But I digress… on to the most important matter at hand… what did we think of the Kilkerran 8 year seated cask strength whisky? Note… we sampled completely blind so the tasting notes are based purely on our thoughts and speculation before the “great reveal.”

Kilkerran 8 year Cask Strength 56.2%

  • Colour – I rather fancifully dubbed it “light sunshine”
  • Nose – Initially quite an oily peat, almost kerosene, sharp, a hospital dispensary, but then it began to mellow in the glass, revealing a fruity sweetness, some light seaweed and hint of brine, a bit of blue cheese or wet socks, shifting back to the peat with campfire embers, an earthy aroma, then more citrus sweet like a lemon tart and then betel nut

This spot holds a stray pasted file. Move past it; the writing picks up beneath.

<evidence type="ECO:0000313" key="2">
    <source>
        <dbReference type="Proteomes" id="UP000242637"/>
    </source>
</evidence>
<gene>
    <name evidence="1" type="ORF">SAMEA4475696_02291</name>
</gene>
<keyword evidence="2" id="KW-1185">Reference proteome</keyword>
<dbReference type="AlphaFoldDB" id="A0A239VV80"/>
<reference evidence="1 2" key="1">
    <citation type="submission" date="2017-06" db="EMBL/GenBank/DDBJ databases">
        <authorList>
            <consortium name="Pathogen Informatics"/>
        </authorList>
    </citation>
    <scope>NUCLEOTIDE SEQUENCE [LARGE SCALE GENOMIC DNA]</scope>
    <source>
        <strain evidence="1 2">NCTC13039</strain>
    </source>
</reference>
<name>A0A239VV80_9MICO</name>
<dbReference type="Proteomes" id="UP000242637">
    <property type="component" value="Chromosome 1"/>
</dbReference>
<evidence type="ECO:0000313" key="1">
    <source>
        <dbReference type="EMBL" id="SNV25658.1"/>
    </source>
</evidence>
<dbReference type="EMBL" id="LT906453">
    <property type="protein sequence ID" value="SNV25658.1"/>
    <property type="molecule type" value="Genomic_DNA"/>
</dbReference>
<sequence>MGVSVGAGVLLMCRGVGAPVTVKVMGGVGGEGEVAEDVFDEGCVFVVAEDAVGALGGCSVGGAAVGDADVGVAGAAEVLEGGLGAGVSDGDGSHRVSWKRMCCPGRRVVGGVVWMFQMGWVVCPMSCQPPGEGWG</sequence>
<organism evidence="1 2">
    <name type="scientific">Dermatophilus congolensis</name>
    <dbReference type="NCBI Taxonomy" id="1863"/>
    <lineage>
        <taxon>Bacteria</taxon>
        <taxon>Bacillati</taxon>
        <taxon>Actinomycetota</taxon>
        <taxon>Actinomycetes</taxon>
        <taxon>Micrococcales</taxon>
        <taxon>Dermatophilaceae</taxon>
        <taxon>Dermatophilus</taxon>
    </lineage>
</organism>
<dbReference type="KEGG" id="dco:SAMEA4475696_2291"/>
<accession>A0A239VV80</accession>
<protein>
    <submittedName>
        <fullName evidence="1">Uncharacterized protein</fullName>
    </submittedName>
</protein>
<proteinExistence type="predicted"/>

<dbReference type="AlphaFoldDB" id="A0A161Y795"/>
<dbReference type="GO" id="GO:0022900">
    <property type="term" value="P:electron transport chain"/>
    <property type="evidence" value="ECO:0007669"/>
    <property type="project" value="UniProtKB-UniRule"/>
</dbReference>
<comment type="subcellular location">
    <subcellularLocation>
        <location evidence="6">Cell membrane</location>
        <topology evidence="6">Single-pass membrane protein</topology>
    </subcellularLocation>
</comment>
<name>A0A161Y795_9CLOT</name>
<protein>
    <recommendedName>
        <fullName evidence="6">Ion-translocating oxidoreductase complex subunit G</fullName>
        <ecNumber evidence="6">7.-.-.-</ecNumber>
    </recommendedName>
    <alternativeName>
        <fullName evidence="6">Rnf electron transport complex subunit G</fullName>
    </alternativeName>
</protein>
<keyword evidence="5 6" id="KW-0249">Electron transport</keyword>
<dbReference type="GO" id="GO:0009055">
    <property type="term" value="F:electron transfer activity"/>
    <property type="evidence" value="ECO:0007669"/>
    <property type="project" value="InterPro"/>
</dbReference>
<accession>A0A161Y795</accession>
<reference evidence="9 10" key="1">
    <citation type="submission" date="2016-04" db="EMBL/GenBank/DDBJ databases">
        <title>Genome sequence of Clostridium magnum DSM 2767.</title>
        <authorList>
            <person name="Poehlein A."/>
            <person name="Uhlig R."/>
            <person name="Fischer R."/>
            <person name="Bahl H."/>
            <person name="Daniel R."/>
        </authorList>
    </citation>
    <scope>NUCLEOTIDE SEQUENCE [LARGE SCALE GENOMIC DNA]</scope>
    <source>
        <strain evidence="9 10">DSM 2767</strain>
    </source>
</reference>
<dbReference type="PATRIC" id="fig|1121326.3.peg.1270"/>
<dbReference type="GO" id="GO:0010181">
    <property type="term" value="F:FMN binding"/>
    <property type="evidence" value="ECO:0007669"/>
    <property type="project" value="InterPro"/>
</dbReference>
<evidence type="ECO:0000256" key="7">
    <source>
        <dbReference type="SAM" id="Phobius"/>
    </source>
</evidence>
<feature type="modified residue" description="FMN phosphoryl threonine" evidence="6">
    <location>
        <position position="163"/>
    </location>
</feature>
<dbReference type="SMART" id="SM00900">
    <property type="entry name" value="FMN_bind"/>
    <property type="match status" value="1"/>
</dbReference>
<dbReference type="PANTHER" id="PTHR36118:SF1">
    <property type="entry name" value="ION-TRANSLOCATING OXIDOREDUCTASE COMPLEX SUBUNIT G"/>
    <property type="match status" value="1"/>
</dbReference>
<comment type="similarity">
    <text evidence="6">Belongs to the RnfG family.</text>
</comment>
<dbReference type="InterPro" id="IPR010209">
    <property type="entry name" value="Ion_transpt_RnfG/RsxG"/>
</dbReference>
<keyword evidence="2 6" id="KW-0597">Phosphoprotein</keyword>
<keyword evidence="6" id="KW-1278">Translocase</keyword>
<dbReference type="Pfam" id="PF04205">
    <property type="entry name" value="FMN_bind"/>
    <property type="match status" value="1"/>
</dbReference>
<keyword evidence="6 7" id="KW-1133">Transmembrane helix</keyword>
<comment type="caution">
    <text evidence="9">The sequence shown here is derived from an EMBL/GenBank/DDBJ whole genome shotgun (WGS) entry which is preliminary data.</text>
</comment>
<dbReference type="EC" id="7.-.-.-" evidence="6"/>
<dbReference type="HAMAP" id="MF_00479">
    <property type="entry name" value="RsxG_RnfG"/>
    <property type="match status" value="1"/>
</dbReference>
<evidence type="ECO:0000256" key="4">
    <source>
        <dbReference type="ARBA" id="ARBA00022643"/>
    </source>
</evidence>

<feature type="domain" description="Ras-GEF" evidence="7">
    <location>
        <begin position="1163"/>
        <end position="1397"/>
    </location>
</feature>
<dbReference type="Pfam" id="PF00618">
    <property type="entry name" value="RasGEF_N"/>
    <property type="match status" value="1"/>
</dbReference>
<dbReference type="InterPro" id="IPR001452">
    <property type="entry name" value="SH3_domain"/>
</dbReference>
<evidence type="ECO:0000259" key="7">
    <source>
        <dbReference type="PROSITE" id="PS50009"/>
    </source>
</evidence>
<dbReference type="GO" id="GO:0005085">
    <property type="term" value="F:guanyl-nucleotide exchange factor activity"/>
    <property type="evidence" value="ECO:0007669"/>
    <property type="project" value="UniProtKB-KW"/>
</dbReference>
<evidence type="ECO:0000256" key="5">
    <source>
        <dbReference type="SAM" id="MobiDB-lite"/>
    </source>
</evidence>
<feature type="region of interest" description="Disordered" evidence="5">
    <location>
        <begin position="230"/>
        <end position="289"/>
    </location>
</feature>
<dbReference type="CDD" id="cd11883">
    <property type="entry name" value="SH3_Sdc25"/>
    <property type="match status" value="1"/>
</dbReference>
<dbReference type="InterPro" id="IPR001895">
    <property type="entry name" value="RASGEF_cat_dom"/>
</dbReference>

• Palate – Fabulous! Peat perfectly balanced with sweet cinnamon and spice. Just a great balance between the three elements like a well cooked beautiful meal. Some chilli spices, more of that paan character too.
  • Finish – Sweet cinnamon
  • Water – This was a whisky that welcomes water and enables so much more to come to the fore…. Absolutely fabulous with water with a delicious creme caramel, milk chocolate, very creamy quality, like a salty caramel cheese cake, a bit perfume too

There was no doubt we loved it however a few remarked how the peat in the nose was initially so intense it took over the show. However after time to oxidate and the addition of water, everything clicked into perfect harmony. Particularly the balance on the palate was simply outstanding.